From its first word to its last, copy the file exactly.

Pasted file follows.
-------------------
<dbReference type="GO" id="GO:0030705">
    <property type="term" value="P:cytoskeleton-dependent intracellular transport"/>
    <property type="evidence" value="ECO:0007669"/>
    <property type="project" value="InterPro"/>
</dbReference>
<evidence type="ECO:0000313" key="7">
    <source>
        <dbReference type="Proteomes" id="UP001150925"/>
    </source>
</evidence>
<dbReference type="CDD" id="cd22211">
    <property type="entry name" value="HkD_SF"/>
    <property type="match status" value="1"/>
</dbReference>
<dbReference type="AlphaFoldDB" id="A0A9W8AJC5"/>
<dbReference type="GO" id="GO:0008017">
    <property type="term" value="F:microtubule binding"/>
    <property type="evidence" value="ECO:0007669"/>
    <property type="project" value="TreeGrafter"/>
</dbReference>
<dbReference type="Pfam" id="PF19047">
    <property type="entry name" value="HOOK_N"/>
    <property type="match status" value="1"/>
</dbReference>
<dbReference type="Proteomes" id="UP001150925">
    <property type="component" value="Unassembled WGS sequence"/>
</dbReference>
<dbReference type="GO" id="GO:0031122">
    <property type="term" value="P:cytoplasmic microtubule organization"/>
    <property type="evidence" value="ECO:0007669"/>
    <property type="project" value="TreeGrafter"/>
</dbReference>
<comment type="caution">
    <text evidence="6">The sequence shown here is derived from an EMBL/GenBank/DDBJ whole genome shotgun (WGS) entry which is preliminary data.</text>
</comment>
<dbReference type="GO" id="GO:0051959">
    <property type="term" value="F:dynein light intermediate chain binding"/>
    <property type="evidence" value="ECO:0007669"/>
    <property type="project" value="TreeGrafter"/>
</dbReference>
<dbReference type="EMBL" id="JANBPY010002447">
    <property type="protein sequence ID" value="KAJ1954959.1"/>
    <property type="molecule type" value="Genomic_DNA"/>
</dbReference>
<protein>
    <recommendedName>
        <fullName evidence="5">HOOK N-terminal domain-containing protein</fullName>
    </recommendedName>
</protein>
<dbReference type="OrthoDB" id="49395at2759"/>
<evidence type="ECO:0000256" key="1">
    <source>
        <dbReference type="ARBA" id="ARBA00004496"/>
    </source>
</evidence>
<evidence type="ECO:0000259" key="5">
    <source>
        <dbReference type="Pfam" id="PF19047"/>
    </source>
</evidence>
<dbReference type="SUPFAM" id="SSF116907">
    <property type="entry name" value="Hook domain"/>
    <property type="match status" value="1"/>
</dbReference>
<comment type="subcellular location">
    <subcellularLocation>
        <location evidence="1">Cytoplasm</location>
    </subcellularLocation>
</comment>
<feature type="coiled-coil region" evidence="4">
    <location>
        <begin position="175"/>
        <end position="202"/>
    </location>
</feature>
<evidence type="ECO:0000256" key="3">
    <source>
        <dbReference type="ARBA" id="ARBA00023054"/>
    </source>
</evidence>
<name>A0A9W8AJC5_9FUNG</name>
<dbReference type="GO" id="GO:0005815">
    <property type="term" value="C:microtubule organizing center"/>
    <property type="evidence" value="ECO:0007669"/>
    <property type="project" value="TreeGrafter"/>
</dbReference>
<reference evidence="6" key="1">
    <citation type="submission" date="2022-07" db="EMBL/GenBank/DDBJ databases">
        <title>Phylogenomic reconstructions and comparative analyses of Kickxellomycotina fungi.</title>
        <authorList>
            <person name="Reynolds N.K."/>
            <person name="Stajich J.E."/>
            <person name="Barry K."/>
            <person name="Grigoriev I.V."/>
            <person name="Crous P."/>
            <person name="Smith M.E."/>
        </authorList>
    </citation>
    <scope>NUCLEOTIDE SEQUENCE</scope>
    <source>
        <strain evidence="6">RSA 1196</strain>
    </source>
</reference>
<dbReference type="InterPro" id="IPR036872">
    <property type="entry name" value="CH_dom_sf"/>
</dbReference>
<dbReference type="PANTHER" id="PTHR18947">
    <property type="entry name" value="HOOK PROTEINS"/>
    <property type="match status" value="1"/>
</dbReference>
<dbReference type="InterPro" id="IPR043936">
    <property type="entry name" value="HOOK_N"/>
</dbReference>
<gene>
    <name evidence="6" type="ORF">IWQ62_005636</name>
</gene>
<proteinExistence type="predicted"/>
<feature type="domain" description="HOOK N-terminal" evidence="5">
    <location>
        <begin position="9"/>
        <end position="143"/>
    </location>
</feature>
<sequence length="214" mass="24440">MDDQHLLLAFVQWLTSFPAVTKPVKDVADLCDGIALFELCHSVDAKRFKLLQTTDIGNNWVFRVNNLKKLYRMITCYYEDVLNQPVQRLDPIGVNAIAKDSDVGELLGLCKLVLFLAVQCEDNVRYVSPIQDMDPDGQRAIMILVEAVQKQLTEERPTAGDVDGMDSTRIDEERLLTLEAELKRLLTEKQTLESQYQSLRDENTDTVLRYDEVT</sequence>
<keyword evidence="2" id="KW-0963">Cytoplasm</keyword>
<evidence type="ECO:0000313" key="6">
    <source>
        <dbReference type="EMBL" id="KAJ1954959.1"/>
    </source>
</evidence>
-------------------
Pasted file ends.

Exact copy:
<dbReference type="GO" id="GO:0030705">
    <property type="term" value="P:cytoskeleton-dependent intracellular transport"/>
    <property type="evidence" value="ECO:0007669"/>
    <property type="project" value="InterPro"/>
</dbReference>
<evidence type="ECO:0000313" key="7">
    <source>
        <dbReference type="Proteomes" id="UP001150925"/>
    </source>
</evidence>
<dbReference type="CDD" id="cd22211">
    <property type="entry name" value="HkD_SF"/>
    <property type="match status" value="1"/>
</dbReference>
<dbReference type="AlphaFoldDB" id="A0A9W8AJC5"/>
<dbReference type="GO" id="GO:0008017">
    <property type="term" value="F:microtubule binding"/>
    <property type="evidence" value="ECO:0007669"/>
    <property type="project" value="TreeGrafter"/>
</dbReference>
<dbReference type="Pfam" id="PF19047">
    <property type="entry name" value="HOOK_N"/>
    <property type="match status" value="1"/>
</dbReference>
<dbReference type="Proteomes" id="UP001150925">
    <property type="component" value="Unassembled WGS sequence"/>
</dbReference>
<dbReference type="GO" id="GO:0031122">
    <property type="term" value="P:cytoplasmic microtubule organization"/>
    <property type="evidence" value="ECO:0007669"/>
    <property type="project" value="TreeGrafter"/>
</dbReference>
<comment type="caution">
    <text evidence="6">The sequence shown here is derived from an EMBL/GenBank/DDBJ whole genome shotgun (WGS) entry which is preliminary data.</text>
</comment>
<dbReference type="GO" id="GO:0051959">
    <property type="term" value="F:dynein light intermediate chain binding"/>
    <property type="evidence" value="ECO:0007669"/>
    <property type="project" value="TreeGrafter"/>
</dbReference>
<dbReference type="EMBL" id="JANBPY010002447">
    <property type="protein sequence ID" value="KAJ1954959.1"/>
    <property type="molecule type" value="Genomic_DNA"/>
</dbReference>
<protein>
    <recommendedName>
        <fullName evidence="5">HOOK N-terminal domain-containing protein</fullName>
    </recommendedName>
</protein>
<dbReference type="OrthoDB" id="49395at2759"/>
<evidence type="ECO:0000256" key="1">
    <source>
        <dbReference type="ARBA" id="ARBA00004496"/>
    </source>
</evidence>
<evidence type="ECO:0000259" key="5">
    <source>
        <dbReference type="Pfam" id="PF19047"/>
    </source>
</evidence>
<dbReference type="SUPFAM" id="SSF116907">
    <property type="entry name" value="Hook domain"/>
    <property type="match status" value="1"/>
</dbReference>
<comment type="subcellular location">
    <subcellularLocation>
        <location evidence="1">Cytoplasm</location>
    </subcellularLocation>
</comment>
<feature type="coiled-coil region" evidence="4">
    <location>
        <begin position="175"/>
        <end position="202"/>
    </location>
</feature>
<evidence type="ECO:0000256" key="3">
    <source>
        <dbReference type="ARBA" id="ARBA00023054"/>
    </source>
</evidence>
<name>A0A9W8AJC5_9FUNG</name>
<dbReference type="GO" id="GO:0005815">
    <property type="term" value="C:microtubule organizing center"/>
    <property type="evidence" value="ECO:0007669"/>
    <property type="project" value="TreeGrafter"/>
</dbReference>
<reference evidence="6" key="1">
    <citation type="submission" date="2022-07" db="EMBL/GenBank/DDBJ databases">
        <title>Phylogenomic reconstructions and comparative analyses of Kickxellomycotina fungi.</title>
        <authorList>
            <person name="Reynolds N.K."/>
            <person name="Stajich J.E."/>
            <person name="Barry K."/>
            <person name="Grigoriev I.V."/>
            <person name="Crous P."/>
            <person name="Smith M.E."/>
        </authorList>
    </citation>
    <scope>NUCLEOTIDE SEQUENCE</scope>
    <source>
        <strain evidence="6">RSA 1196</strain>
    </source>
</reference>
<dbReference type="InterPro" id="IPR036872">
    <property type="entry name" value="CH_dom_sf"/>
</dbReference>
<dbReference type="PANTHER" id="PTHR18947">
    <property type="entry name" value="HOOK PROTEINS"/>
    <property type="match status" value="1"/>
</dbReference>
<dbReference type="InterPro" id="IPR043936">
    <property type="entry name" value="HOOK_N"/>
</dbReference>
<gene>
    <name evidence="6" type="ORF">IWQ62_005636</name>
</gene>
<proteinExistence type="predicted"/>
<feature type="domain" description="HOOK N-terminal" evidence="5">
    <location>
        <begin position="9"/>
        <end position="143"/>
    </location>
</feature>
<sequence length="214" mass="24440">MDDQHLLLAFVQWLTSFPAVTKPVKDVADLCDGIALFELCHSVDAKRFKLLQTTDIGNNWVFRVNNLKKLYRMITCYYEDVLNQPVQRLDPIGVNAIAKDSDVGELLGLCKLVLFLAVQCEDNVRYVSPIQDMDPDGQRAIMILVEAVQKQLTEERPTAGDVDGMDSTRIDEERLLTLEAELKRLLTEKQTLESQYQSLRDENTDTVLRYDEVT</sequence>
<keyword evidence="2" id="KW-0963">Cytoplasm</keyword>
<evidence type="ECO:0000313" key="6">
    <source>
        <dbReference type="EMBL" id="KAJ1954959.1"/>
    </source>
</evidence>